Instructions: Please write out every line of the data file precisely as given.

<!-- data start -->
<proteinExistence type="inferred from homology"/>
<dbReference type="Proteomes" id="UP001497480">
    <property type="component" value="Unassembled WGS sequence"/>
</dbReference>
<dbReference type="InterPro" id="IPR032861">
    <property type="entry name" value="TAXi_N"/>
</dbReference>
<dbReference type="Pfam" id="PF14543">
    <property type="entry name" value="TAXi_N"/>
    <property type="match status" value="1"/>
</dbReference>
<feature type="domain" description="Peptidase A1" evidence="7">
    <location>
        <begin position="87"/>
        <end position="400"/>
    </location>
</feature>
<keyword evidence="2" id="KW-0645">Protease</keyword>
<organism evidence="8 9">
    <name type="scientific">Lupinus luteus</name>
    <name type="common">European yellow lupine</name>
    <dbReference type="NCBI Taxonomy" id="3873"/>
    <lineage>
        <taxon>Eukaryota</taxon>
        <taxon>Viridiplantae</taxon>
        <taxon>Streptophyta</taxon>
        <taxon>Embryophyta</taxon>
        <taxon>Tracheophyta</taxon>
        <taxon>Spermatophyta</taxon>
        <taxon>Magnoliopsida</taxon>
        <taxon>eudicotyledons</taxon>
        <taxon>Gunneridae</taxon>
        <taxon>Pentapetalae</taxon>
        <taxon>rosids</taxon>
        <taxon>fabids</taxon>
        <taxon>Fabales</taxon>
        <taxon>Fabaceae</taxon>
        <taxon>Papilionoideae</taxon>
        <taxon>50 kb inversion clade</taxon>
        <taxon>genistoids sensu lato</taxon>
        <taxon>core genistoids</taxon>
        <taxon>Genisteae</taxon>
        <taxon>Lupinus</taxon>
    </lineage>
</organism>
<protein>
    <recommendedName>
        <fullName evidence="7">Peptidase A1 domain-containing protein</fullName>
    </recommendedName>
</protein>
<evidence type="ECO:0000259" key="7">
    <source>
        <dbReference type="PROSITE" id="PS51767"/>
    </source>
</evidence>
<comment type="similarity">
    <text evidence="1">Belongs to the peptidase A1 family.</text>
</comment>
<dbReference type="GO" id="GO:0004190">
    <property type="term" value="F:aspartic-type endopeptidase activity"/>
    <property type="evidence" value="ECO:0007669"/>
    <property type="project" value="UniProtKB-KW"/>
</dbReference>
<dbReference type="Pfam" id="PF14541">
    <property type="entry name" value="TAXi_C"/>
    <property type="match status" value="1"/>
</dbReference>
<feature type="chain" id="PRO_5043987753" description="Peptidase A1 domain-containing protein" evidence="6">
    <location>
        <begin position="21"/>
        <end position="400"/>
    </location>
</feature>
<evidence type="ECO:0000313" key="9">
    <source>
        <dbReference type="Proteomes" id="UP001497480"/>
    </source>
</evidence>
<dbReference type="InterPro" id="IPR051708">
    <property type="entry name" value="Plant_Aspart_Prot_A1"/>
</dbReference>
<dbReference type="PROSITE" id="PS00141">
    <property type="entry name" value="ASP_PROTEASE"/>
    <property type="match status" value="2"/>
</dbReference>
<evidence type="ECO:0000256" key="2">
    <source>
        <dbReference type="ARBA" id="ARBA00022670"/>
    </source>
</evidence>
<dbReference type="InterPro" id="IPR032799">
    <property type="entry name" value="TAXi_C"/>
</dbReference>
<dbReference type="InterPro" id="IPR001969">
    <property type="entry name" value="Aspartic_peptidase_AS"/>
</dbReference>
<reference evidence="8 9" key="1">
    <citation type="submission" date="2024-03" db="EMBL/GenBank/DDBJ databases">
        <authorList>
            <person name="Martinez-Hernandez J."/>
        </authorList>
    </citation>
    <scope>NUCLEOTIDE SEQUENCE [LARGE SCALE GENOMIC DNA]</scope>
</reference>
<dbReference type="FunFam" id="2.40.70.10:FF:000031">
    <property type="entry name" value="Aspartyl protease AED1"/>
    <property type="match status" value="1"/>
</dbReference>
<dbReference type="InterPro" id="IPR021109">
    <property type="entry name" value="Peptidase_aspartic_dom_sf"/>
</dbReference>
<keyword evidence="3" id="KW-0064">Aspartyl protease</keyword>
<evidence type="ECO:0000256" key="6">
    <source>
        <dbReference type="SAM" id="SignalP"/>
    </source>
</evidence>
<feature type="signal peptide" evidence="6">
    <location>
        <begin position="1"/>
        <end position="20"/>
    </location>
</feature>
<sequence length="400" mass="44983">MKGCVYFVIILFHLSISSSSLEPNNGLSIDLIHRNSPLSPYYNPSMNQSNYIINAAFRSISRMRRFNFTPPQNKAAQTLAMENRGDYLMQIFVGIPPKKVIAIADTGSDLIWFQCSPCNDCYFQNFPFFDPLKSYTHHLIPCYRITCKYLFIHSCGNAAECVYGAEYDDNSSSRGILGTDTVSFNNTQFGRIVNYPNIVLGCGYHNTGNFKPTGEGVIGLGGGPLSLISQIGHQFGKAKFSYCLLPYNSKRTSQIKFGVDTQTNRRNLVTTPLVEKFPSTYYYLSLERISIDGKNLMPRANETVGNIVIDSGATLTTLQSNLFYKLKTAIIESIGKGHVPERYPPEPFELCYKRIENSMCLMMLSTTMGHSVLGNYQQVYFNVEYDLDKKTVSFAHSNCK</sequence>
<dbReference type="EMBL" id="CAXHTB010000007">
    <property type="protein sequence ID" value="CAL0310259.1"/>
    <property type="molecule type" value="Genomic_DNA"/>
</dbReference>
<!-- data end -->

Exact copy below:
<proteinExistence type="inferred from homology"/>
<dbReference type="Proteomes" id="UP001497480">
    <property type="component" value="Unassembled WGS sequence"/>
</dbReference>
<dbReference type="InterPro" id="IPR032861">
    <property type="entry name" value="TAXi_N"/>
</dbReference>
<dbReference type="Pfam" id="PF14543">
    <property type="entry name" value="TAXi_N"/>
    <property type="match status" value="1"/>
</dbReference>
<feature type="domain" description="Peptidase A1" evidence="7">
    <location>
        <begin position="87"/>
        <end position="400"/>
    </location>
</feature>
<keyword evidence="2" id="KW-0645">Protease</keyword>
<organism evidence="8 9">
    <name type="scientific">Lupinus luteus</name>
    <name type="common">European yellow lupine</name>
    <dbReference type="NCBI Taxonomy" id="3873"/>
    <lineage>
        <taxon>Eukaryota</taxon>
        <taxon>Viridiplantae</taxon>
        <taxon>Streptophyta</taxon>
        <taxon>Embryophyta</taxon>
        <taxon>Tracheophyta</taxon>
        <taxon>Spermatophyta</taxon>
        <taxon>Magnoliopsida</taxon>
        <taxon>eudicotyledons</taxon>
        <taxon>Gunneridae</taxon>
        <taxon>Pentapetalae</taxon>
        <taxon>rosids</taxon>
        <taxon>fabids</taxon>
        <taxon>Fabales</taxon>
        <taxon>Fabaceae</taxon>
        <taxon>Papilionoideae</taxon>
        <taxon>50 kb inversion clade</taxon>
        <taxon>genistoids sensu lato</taxon>
        <taxon>core genistoids</taxon>
        <taxon>Genisteae</taxon>
        <taxon>Lupinus</taxon>
    </lineage>
</organism>
<protein>
    <recommendedName>
        <fullName evidence="7">Peptidase A1 domain-containing protein</fullName>
    </recommendedName>
</protein>
<evidence type="ECO:0000259" key="7">
    <source>
        <dbReference type="PROSITE" id="PS51767"/>
    </source>
</evidence>
<comment type="similarity">
    <text evidence="1">Belongs to the peptidase A1 family.</text>
</comment>
<dbReference type="GO" id="GO:0004190">
    <property type="term" value="F:aspartic-type endopeptidase activity"/>
    <property type="evidence" value="ECO:0007669"/>
    <property type="project" value="UniProtKB-KW"/>
</dbReference>
<dbReference type="Pfam" id="PF14541">
    <property type="entry name" value="TAXi_C"/>
    <property type="match status" value="1"/>
</dbReference>
<feature type="chain" id="PRO_5043987753" description="Peptidase A1 domain-containing protein" evidence="6">
    <location>
        <begin position="21"/>
        <end position="400"/>
    </location>
</feature>
<evidence type="ECO:0000313" key="9">
    <source>
        <dbReference type="Proteomes" id="UP001497480"/>
    </source>
</evidence>
<dbReference type="InterPro" id="IPR051708">
    <property type="entry name" value="Plant_Aspart_Prot_A1"/>
</dbReference>
<dbReference type="PROSITE" id="PS00141">
    <property type="entry name" value="ASP_PROTEASE"/>
    <property type="match status" value="2"/>
</dbReference>
<evidence type="ECO:0000256" key="2">
    <source>
        <dbReference type="ARBA" id="ARBA00022670"/>
    </source>
</evidence>
<dbReference type="InterPro" id="IPR032799">
    <property type="entry name" value="TAXi_C"/>
</dbReference>
<dbReference type="InterPro" id="IPR001969">
    <property type="entry name" value="Aspartic_peptidase_AS"/>
</dbReference>
<reference evidence="8 9" key="1">
    <citation type="submission" date="2024-03" db="EMBL/GenBank/DDBJ databases">
        <authorList>
            <person name="Martinez-Hernandez J."/>
        </authorList>
    </citation>
    <scope>NUCLEOTIDE SEQUENCE [LARGE SCALE GENOMIC DNA]</scope>
</reference>
<dbReference type="FunFam" id="2.40.70.10:FF:000031">
    <property type="entry name" value="Aspartyl protease AED1"/>
    <property type="match status" value="1"/>
</dbReference>
<dbReference type="InterPro" id="IPR021109">
    <property type="entry name" value="Peptidase_aspartic_dom_sf"/>
</dbReference>
<keyword evidence="3" id="KW-0064">Aspartyl protease</keyword>
<evidence type="ECO:0000256" key="6">
    <source>
        <dbReference type="SAM" id="SignalP"/>
    </source>
</evidence>
<feature type="signal peptide" evidence="6">
    <location>
        <begin position="1"/>
        <end position="20"/>
    </location>
</feature>
<sequence length="400" mass="44983">MKGCVYFVIILFHLSISSSSLEPNNGLSIDLIHRNSPLSPYYNPSMNQSNYIINAAFRSISRMRRFNFTPPQNKAAQTLAMENRGDYLMQIFVGIPPKKVIAIADTGSDLIWFQCSPCNDCYFQNFPFFDPLKSYTHHLIPCYRITCKYLFIHSCGNAAECVYGAEYDDNSSSRGILGTDTVSFNNTQFGRIVNYPNIVLGCGYHNTGNFKPTGEGVIGLGGGPLSLISQIGHQFGKAKFSYCLLPYNSKRTSQIKFGVDTQTNRRNLVTTPLVEKFPSTYYYLSLERISIDGKNLMPRANETVGNIVIDSGATLTTLQSNLFYKLKTAIIESIGKGHVPERYPPEPFELCYKRIENSMCLMMLSTTMGHSVLGNYQQVYFNVEYDLDKKTVSFAHSNCK</sequence>
<dbReference type="EMBL" id="CAXHTB010000007">
    <property type="protein sequence ID" value="CAL0310259.1"/>
    <property type="molecule type" value="Genomic_DNA"/>
</dbReference>